Reveal a copper sulfate message with ammonia!
- Put on protective gloves and eyewear.
- Conduct the experiment on the plastic tray and in a well-ventilated area.
- Avoid inhaling ammonia vapors from the beaker (steps 3–4).
- Do not allow chemicals to come into contact with the eyes or mouth.
- Keep young children, animals and those not wearing eye protection away from the experimental area.
- Store this experimental set out of reach of children under 12 years of age.
- Clean all equipment after use.
- Make sure that all containers are fully closed and properly stored after use.
- Ensure that all empty containers are disposed of properly.
- Do not use any equipment which has not been supplied with the set or recommended in the instructions for use.
- Do not replace foodstuffs in original container. Dispose of immediately.
- In case of eye contact: Wash out eye with plenty of water, holding eye open if necessary. Seek immediate medical advice.
- If swallowed: Wash out mouth with water, drink some fresh water. Do not induce vomiting. Seek immediate medical advice.
- In case of inhalation: Remove person to fresh air.
- In case of skin contact and burns: Wash affected area with plenty of water for at least 10 minutes.
- In case of doubt, seek medical advice without delay. Take the chemical and its container with you.
- In case of injury always seek medical advice.
- The incorrect use of chemicals can cause injury and damage to health. Only carry out those experiments which are listed in the instructions.
- This experimental set is for use only by children over 12 years.
- Because children’s abilities vary so much, even within age groups, supervising adults should exercise discretion as to which experiments are suitable and safe for them. The instructions should enable supervisors to assess any experiment to establish its suitability for a particular child.
- The supervising adult should discuss the warnings and safety information with the child or children before commencing the experiments. Particular attention should be paid to the safe handling of acids, alkalis and flammable liquids.
- The area surrounding the experiment should be kept clear of any obstructions and away from the storage of food. It should be well lit and ventilated and close to a water supply. A solid table with a heat resistant top should be provided
- Substances in non-reclosable packaging should be used up (completely) during the course of one experiment, i.e. after opening the package.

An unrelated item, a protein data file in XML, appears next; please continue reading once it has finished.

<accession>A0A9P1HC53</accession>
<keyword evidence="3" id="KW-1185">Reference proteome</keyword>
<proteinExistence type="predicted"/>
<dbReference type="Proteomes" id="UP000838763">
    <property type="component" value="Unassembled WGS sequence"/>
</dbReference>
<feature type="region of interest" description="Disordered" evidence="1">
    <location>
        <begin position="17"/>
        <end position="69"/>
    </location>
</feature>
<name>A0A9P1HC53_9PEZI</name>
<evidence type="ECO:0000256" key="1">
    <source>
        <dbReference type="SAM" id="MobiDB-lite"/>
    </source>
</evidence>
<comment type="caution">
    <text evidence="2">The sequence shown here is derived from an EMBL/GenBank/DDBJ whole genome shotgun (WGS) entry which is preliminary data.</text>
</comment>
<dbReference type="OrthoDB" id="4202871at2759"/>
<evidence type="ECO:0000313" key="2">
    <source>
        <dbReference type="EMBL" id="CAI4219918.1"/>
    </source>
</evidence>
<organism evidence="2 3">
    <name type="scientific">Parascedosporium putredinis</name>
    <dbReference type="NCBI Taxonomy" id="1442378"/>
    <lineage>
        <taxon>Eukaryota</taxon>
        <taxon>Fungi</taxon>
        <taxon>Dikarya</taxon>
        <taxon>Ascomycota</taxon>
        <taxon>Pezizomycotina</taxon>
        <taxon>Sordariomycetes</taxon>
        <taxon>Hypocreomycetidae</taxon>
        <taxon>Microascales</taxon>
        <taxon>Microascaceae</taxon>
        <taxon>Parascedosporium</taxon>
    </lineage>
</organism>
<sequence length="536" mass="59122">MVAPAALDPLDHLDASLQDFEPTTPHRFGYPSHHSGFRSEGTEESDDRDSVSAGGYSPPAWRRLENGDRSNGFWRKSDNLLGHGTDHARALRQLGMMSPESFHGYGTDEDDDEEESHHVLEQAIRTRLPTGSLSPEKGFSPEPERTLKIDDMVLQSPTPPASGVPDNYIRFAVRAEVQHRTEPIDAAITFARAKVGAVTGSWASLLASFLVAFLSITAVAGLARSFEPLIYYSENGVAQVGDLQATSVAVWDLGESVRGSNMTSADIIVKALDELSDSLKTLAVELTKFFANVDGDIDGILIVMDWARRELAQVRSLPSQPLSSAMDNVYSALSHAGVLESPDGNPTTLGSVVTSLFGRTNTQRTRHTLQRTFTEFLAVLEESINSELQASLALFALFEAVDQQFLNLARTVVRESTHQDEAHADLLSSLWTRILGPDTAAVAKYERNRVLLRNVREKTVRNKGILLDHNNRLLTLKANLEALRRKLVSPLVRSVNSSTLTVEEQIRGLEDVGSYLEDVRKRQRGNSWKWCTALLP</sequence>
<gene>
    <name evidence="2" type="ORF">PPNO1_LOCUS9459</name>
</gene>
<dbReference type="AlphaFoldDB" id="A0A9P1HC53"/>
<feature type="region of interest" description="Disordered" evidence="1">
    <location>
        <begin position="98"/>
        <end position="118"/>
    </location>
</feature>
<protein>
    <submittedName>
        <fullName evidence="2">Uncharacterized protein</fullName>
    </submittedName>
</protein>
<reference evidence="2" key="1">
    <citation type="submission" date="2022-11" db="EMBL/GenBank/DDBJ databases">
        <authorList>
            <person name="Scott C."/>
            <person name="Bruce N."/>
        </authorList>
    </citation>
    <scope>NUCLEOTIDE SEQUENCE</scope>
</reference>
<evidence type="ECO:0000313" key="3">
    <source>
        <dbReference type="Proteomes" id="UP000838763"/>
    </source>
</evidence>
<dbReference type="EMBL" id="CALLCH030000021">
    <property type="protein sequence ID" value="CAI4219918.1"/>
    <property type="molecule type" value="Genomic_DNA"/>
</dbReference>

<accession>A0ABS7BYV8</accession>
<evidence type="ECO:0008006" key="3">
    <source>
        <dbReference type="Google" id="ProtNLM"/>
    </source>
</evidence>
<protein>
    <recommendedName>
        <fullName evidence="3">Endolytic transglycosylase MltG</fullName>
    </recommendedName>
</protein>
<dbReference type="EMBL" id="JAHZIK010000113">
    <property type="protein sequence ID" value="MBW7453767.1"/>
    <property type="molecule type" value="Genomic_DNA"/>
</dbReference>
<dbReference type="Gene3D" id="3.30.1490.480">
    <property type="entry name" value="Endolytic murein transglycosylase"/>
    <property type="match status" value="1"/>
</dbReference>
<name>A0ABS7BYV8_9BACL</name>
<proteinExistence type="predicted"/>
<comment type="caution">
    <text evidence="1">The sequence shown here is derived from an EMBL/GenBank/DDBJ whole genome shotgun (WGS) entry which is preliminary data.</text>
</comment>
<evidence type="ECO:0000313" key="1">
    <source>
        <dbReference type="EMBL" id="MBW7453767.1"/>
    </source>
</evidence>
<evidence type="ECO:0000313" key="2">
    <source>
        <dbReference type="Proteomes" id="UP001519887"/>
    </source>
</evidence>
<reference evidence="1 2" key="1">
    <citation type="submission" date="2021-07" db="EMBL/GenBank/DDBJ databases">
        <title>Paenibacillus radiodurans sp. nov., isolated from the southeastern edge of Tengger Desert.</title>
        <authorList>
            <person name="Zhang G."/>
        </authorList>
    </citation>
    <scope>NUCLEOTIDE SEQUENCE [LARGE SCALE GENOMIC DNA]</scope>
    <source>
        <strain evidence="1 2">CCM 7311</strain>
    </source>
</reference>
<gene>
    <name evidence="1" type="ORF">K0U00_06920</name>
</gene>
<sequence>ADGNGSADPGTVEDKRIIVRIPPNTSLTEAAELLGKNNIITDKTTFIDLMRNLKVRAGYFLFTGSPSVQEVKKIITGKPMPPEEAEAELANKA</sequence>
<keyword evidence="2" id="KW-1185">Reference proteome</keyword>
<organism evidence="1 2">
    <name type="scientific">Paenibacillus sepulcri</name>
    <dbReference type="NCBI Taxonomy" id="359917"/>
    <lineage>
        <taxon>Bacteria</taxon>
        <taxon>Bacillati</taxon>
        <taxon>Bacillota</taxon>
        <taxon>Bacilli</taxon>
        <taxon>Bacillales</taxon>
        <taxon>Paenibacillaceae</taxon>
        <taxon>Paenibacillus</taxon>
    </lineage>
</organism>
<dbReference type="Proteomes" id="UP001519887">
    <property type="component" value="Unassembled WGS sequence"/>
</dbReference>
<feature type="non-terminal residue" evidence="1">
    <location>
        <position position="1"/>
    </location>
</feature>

FAQ and troubleshooting
No problem! Continue the experiment.
That’s perfectly fine! You just need to lower the tip of the marker into the solution of copper sulfate so that the cartridge can absorb the solution.
You just need to touch the filter paper a few times for a couple seconds. This should blot away any excess solution.
Try to recall whether the solution was dripping from the other end of the marker when you first filled the cartridge. If it wasn’t, then add copper sulfate solution to the cartridge until the solution starts dripping from the other end.
If you did everything else correctly, is it possible you didn’t dip the tip of the marker into the puddle of copper sulfate in the cup? In this case, lower the tip of the marker into the copper sulfate solution and wait 2 minutes.
In this experiment, it’s best to write your message in the center of the paper so that it gets the best possible exposure to the ammonia vapor. If you wrote your inscription on the edge of the paper, hold it so that the message is positioned over the center of the beaker.
Finally, you can heat the beaker with an ammonia solution to speed up the reaction. To do this, place a candle in the center of the stove and set the flame diffuser on top of it. Center the beaker on the flame diffuser. Take off your protective gloves and light a wooden splint. Use the splint to light the candle. Wait and observe the result!
There is enough paper in the set to repeat the experiment several times. If you really want to use ordinary paper, you can certainly try! Document any differences in your outcomes, and let us know the results of your observations!